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Elon Musk turns down seat on Twitter's board, after investing enough for an invite

Musk seemed to agree April 4 to join the social media platform's board of directors . It's not clear exactly why he changed his mind.
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Billionaire Elon Musk has decided not to join the board of one of social media's titans, Twitter, the San Francisco-based company's CEO, Parag Agrawal, said Sunday night.

The announcement came as a surprise after Musk, the CEO of electric car maker Tesla, said he would be joining the board following his stock purchase of about 9.2 percent of the company.

"Looking forward to working with Parag & Twitter board to make significant improvements to Twitter in coming months!" Musk tweeted April 4.

On Sunday Agrawal tweeted, "Elon has decided not to join our board."

He included a memo he sent to the company that noted Musk would be subject to a background check and, once appointed, would have to be loyal to the financial interests of the company.

The tech investor's loyalty to entities outside his orbit, which also includes his control of space travel startup SpaceX and tunneling concern the Boring Company, is a fair target of concern, given his record of using his bully pulpit to say things that turned out to boost stocks he holds.

Twitter may have brought him bad news: His self-promotion and criticisms are his own business if he's not a board member. On it, however, he might have to take his voice off Ludicrous Mode and start looking out for other shareholders.

"We were excited to collaborate and clear about the risks," Agrawal wrote in the memo, explaining how both parties wanted Musk onboard.

"We also believed that having Elon as a fiduciary of the company where he, like all board members, has to act in the best interests of the company and all our shareholders, was the best path forward," Agrawal said.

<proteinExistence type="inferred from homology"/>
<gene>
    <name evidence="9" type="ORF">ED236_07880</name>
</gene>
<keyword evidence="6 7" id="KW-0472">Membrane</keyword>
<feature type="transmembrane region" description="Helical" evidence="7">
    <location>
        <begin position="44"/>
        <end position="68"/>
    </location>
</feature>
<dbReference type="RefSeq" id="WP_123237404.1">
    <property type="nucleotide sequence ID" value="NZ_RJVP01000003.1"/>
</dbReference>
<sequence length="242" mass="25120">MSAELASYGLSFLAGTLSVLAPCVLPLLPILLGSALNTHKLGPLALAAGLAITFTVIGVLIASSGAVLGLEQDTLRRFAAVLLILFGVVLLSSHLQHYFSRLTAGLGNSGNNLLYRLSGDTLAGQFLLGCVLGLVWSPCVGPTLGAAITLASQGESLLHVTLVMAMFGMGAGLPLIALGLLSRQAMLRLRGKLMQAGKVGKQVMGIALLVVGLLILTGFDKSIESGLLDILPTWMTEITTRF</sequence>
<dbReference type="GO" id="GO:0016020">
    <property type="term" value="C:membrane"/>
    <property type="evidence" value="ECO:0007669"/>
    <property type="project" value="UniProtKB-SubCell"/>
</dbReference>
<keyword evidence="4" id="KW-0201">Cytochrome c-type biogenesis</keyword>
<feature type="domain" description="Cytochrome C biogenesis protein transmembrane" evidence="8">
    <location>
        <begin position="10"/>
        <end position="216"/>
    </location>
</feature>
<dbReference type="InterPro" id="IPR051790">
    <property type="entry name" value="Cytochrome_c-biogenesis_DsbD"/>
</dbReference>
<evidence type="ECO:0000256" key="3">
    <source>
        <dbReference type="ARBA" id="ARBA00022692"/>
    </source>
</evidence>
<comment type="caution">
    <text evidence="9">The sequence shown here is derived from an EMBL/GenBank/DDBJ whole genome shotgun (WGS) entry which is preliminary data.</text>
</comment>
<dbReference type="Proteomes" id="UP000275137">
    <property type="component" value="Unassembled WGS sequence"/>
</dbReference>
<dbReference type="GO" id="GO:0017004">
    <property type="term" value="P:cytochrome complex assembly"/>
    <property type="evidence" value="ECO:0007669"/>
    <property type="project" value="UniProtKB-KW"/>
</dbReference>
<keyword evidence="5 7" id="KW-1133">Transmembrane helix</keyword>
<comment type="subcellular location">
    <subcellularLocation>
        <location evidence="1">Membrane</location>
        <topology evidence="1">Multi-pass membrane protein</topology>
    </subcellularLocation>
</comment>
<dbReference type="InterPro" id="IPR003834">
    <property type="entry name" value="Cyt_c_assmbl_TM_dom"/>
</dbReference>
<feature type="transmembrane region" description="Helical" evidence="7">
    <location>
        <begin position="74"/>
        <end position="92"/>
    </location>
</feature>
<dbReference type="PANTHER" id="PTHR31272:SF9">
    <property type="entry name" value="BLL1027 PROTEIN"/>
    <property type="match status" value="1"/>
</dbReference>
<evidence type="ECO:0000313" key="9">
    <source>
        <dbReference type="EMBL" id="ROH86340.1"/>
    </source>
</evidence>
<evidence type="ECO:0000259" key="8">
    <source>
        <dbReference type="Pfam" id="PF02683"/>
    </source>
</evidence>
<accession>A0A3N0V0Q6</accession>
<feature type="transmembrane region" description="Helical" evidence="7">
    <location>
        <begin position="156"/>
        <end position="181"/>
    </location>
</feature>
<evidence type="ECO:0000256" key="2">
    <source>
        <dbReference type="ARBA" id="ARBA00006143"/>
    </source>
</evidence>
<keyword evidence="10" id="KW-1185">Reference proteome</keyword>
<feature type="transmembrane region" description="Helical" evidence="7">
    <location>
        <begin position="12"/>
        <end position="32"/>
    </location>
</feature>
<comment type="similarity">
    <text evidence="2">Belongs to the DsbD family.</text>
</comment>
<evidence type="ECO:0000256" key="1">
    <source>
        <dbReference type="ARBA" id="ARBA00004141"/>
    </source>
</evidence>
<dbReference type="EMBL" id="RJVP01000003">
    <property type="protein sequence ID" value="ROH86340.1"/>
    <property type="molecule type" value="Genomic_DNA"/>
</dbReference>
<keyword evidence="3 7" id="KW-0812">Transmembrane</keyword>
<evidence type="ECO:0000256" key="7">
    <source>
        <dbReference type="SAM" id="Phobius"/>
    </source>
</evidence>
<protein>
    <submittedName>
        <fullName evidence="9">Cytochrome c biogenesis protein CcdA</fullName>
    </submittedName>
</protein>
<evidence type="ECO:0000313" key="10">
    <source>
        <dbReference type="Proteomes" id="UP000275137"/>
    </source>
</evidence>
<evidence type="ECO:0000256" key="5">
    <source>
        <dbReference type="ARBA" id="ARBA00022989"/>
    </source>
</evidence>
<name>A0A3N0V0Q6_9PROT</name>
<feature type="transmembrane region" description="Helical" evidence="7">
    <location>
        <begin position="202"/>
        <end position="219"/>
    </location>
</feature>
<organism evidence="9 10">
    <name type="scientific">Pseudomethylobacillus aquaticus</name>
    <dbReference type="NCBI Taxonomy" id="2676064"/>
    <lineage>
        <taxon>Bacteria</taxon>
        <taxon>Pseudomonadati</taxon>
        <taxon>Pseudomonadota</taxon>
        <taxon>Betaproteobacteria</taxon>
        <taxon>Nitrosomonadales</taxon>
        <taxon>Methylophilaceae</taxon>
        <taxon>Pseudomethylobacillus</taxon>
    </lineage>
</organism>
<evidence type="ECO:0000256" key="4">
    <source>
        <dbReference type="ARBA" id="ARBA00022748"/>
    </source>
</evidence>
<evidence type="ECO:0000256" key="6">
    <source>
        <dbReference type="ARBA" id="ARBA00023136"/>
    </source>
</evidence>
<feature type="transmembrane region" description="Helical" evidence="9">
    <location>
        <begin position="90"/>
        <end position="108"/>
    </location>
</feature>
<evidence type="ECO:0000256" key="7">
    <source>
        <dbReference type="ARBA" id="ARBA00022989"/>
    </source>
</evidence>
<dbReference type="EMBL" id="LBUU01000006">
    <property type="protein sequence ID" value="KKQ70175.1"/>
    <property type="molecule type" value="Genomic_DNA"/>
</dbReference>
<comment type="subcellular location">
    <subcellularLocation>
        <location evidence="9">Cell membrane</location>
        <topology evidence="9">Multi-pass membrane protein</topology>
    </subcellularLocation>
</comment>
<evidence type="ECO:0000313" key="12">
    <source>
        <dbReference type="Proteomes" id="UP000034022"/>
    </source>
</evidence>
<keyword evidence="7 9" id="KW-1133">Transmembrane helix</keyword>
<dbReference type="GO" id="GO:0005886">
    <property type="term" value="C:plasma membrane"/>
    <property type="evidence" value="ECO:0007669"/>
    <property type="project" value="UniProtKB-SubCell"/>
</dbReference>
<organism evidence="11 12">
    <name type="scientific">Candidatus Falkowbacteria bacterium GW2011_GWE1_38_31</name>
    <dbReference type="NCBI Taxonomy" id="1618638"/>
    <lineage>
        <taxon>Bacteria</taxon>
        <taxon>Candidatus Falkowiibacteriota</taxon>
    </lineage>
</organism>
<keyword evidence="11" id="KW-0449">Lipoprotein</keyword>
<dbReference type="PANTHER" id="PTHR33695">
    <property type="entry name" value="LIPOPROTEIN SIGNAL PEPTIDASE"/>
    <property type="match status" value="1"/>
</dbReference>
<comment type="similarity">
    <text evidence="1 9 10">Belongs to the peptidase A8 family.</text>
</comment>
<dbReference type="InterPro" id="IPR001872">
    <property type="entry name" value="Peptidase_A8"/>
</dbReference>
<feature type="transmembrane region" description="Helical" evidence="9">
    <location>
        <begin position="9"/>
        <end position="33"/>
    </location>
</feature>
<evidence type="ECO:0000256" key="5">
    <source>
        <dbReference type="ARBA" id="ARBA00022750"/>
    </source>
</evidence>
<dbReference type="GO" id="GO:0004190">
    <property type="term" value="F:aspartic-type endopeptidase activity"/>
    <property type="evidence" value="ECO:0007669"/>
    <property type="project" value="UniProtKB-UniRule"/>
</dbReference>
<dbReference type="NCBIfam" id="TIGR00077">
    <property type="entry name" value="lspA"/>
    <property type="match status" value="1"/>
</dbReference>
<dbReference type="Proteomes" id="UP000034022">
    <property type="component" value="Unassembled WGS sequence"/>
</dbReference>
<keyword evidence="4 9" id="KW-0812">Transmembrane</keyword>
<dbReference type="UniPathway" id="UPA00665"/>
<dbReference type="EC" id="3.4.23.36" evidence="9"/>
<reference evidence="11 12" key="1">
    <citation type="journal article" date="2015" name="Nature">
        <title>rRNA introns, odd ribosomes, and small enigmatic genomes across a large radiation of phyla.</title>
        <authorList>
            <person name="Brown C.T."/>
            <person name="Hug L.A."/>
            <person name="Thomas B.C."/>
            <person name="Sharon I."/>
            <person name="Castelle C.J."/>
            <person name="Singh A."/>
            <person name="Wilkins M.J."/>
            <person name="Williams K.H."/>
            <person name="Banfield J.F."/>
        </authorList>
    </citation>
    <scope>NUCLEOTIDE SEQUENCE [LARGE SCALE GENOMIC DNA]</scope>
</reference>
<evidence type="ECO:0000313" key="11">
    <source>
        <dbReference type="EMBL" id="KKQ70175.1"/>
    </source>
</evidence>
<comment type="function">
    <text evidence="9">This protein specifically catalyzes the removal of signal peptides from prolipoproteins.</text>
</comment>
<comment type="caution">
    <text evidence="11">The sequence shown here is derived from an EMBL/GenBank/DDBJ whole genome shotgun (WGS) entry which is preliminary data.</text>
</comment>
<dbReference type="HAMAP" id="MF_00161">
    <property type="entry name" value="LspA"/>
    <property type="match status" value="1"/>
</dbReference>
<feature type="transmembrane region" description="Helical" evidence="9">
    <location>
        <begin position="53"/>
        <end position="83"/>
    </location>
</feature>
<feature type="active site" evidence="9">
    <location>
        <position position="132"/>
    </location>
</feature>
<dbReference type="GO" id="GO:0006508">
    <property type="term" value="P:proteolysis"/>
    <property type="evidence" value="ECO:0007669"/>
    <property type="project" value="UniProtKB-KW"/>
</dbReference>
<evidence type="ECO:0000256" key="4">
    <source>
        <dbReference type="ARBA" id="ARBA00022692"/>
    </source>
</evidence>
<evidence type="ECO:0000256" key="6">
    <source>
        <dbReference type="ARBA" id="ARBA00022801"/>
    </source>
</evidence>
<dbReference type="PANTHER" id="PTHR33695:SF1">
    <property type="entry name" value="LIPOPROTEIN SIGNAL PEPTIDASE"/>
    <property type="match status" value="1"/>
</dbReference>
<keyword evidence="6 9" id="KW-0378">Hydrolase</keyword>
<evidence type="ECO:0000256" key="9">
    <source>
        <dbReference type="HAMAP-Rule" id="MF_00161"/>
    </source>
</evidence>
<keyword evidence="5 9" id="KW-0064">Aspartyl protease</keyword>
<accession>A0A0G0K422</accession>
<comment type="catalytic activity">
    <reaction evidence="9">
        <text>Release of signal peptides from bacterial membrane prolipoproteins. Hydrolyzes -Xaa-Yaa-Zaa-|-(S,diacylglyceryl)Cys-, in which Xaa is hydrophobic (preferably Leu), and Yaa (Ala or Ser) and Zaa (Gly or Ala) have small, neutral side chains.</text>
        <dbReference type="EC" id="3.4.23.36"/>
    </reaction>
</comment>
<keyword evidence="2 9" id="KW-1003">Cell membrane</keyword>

The CEO said the only things between Musk and a board seat following the official announcement April 5 that he was joining Twitter's corporate governance were a background check and "formal acceptance" from the company.

But there were other strings attached.

An April 5 SEC filing from Twitter on Musk's expected board membership said he would be limited to a 14.9 percent stake in the company, generally speaking, as long as he had a governance seat. Now that he's walking away from the board position, he can theoretically increase his position as he wishes.

The Twitter chief said board membership was to have been finalized Saturday, but on Saturday morning Musk declined the position.

But his impact might be lasting. After he disclosed his stake in Twitter earlier this month it was discovered that he had been pumping money into the platform for 21 days after he reached a legal benchmark of owning 5 percent of the company March 14. The Securities and Exchange Commission requires disclosure on this kind of investment within 10 days.

Legal and securities experts told the Washington Post last week that by delaying the information Musk was able to continue buying Twitter stock at a price much lower than it would be post-announcement, effectively earning him $159 million, far greater, it would seem, than any possible SEC fines.

The news of Musk's investment boosted its stock price more than 27 percent and fueled his stake's worth to $2.89 billion by the end of that Monday.

Musk's investor status revealed, Twitter may have gotten a taste of what it was in for with a guy named Elon on the board: He quickly started suggesting substantial changes to the platform, including, he tweeted, "no ads."

He also wondered aloud if Twitter, which famously booted former President Donald Trump for allegedly inciting violence on Jan. 6, 2021, was dedicated to the principle of free speech.

Musk, a power user with more than 81 million followers, has long been one of Twitter’s loudest critics. And, like the former president, he's ridden the platform to his advantage.

Last year he polled followers on whether he should sell 10 percent of his stake in Tesla. When they voted mostly yes, the exercise might have felt like a meaningful vote. But a major portion of that stake was part of a plan documented months before to pay a mega tax bill and cash in on stock options that could expire.

In 2018 he set off an SEC crackdown when he claimed on Twitter to have enough funding secured to take Tesla private, an announcement found to be untrue but which boosted the carmaker's stock price by 6 percent the day it was made, government officials said.

The price for taking the company private at the time, Musk said, would be $420 a share because of the number's affiliation with marijuana culture.